Daytime TV: Needs must

Like cleaning skyscraper windows, the job of helping children in need is never finished, says Gary Day

November 25, 2010



Credit: Miles Cole


Despite years of fundraising, Pudsey Bear still has a handkerchief over one eye. In case you have been away for the past quarter of a century, he is the mascot for Children in Need (BBC One, Friday 19 November, 7pm). Pudsey is also the only bear in existence to have had a Criminal Records Bureau check. He waves to the primary schoolchildren and he jumps up and down, but you can tell that his heart isn't in it. He may look happy, but only because he's stuck with a smile that some idiot stitched across his face. No matter what he is feeling inside, all that the world can see is a big grin.

People don't know what Pudsey suffers. And they never will because he can't tell them. He has no tongue, you see. He can only nod or shake his head, but even then he has to be careful in case it falls off. He's also completely blind, which makes you think that the person who put that bandage over his right eye did so as a cruel joke. Or else it's there because he keeps crashing into things. Give him a stick, for goodness' sake.

This was the year that Pudsey finally snapped, as might anyone who had to work with Sir Terry Wogan for years on end. (More of him in a moment.) Pudsey invaded the recording studio at Stratford-upon-Avon College, pushing the students aside and messing with the controls. "I hate that bear," one of them muttered.

A shabby-looking Pudsey was later seen staggering around a set that flashed like a fruit machine paying out a jackpot. It must be hard knowing that he will only ever work on Children in Need. There's just no opportunity for a gigantic yellow bear in any other field of television.

But Pudsey's troubles may be at an end, for he has recently been joined by a female bear called Blush who seems to share all his afflictions. It is a marriage made in heaven, just like William and Catherine.

Sir Terry's co-host Tess Daly had fun with the English language. "Why don't we let the people who've been helped by your money thank themselves," she trilled. But her prose didn't quite match Terry's spectacular non sequiturs. "You don't need the likes of us to tell you that your money makes a difference," said Terry, who five minutes later told us that he was going to spend the entire evening pleading with us to donate.

Terry is reported to be the only presenter who is paid for his participation in this event, but my goodness he earns every penny of his £9,000-plus fee. There's his skill in keeping his wig in place. There's his twinkling charm. "What's your name?" he asked a woman in a T-shirt and a yellow hat. "Jan," she replied. "Give us some money," said Terry. And there's his sparkling wit. "I wave at the audience and they wave back at me," he said, pausing between each word so that the audience had time to laugh. "Now I know what a dictator feels like." Ah, that's why he kept climbing up from the studio floor to the balcony.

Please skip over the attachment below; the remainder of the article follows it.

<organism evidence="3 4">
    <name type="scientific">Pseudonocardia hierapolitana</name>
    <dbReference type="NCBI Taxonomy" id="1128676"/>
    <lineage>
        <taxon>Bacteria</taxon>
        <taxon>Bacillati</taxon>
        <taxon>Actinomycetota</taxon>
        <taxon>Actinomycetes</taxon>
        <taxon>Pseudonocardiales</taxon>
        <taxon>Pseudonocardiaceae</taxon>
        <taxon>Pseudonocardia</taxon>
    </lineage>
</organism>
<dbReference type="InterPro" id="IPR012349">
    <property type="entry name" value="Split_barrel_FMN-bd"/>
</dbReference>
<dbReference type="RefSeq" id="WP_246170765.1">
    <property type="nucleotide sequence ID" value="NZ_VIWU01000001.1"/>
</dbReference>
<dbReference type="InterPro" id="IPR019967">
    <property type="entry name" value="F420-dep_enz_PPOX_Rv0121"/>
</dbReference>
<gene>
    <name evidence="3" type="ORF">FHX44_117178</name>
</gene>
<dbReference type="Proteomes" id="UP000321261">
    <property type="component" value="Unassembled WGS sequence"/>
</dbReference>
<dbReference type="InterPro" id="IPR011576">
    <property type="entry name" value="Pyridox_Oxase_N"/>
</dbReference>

The show kicked off with Cheryl Cole, "the nation's favourite sweetheart". She had forgotten to put on a skirt and so her rendition of a song whose lyrics included the repeated line "Spread your wings over me" was one of the few sincere moments of the evening. Most of those came from the children. Victoria, who has cerebral palsy, said that she had looked forward to starting school, but that it had soon become clear that she was not going to be accepted. "My classmates thought I was stupid because I needed a walker." They used "to spit on me and trip me up". Some children, it seems, need something more than money to help them. Victoria got a dog from last year's show, which has given her "confidence and independence", but it hardly addresses the problem of prejudice against disabled people.

Hey, enough of the misery, let's get on with the entertainment. That's what we're all here for. Next up was a Strictly Come Dancing competition between Rochelle from The Saturdays and Harry from McFly. Each tried to shake off what few clothes they had on and Harry was the winner. The hit It's All About You, Baby played. It was the perfect song for an evening of moral exhibitionism by have-a-go celebrities. Chris Evans joined window-cleaner Paul Wright as he squeegeed the expanse of glass covering One Canada Square, Canary Wharf, the tallest building in the United Kingdom. It has 4,000 windows and it takes four men one month to clean it. "And then?" asked Chris. "We start again," said Paul. And next year children will still be in need. No wonder Pudsey's depressed.

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